The big issue is what constitutes an “observer”? Can it be a measuring device or does it need to be a conscious observer such as a cat? Or does that observer need to be self-aware, a “reflective self-consciousness”?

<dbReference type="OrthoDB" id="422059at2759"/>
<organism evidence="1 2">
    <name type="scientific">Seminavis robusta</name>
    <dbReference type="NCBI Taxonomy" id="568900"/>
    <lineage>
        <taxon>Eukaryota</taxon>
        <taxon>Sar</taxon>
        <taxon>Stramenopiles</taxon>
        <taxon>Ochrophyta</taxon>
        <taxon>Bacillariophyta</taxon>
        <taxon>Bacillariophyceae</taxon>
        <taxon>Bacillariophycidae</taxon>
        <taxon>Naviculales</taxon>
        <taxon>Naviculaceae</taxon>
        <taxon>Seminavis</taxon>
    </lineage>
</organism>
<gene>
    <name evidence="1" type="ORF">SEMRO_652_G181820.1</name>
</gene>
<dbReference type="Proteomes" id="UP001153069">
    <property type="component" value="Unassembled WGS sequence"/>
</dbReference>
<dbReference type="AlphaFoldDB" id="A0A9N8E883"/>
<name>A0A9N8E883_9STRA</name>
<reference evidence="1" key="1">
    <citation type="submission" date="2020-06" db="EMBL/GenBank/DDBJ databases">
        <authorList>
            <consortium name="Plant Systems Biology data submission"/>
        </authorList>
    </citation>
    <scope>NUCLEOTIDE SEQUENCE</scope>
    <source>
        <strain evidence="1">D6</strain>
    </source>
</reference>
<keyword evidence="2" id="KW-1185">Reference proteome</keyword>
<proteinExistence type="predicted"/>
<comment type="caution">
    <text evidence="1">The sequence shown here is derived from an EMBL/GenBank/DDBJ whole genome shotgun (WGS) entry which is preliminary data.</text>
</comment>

Nobody really knows the answer to this question but the implications are incredible; that photons may need a conscious observer to bring them into existence! If this is true then vision works in a very weird way. As a light wave hits the retina it is technically “unobserved” because it is yet to reach consciousness. As such it can only be a wave at this point. However the wave is then converted into a nerve signal that is sent to the visual cortex to be reassembled into an image. But that image does not consist of photons. It is simply a nerve signal. The recreated image is then presented to consciousness and is “perceived” – the act of “observation”. If we accept the “collapse of the wave function” then where (and when) does the collapse from a wave to a particle take place? It cannot be before consciousness “observes” it, because that act of observation is right at the end of the process when the “wave” has changed to a nerve signal and is no longer light in any form, wave or particle. Can it be that the retina “observes” and in doing so collapses the wave function? But can this be an option? I am very aware that the retina is technically part of the brain, not the eye, but is it is not in any way “conscious” and definitely not “self-conscious”.